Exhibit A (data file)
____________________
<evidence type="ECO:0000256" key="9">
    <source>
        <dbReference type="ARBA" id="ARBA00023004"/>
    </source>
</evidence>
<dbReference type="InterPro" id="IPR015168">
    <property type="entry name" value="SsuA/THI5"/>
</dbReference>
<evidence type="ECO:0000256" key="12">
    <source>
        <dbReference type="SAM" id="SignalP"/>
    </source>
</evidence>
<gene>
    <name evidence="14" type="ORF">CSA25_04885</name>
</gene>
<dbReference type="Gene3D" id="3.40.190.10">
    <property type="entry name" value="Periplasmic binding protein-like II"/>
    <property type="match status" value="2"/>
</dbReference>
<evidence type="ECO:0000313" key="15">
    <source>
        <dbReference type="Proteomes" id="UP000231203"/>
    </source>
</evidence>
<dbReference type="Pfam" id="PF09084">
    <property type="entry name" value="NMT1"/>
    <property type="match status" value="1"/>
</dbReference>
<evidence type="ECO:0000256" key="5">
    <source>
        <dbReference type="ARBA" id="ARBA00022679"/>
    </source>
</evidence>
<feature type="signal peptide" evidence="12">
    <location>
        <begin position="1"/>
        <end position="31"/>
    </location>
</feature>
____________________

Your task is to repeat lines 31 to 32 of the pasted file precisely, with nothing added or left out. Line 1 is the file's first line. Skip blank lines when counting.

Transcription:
    <source>
        <dbReference type="ARBA" id="ARBA00022679"/>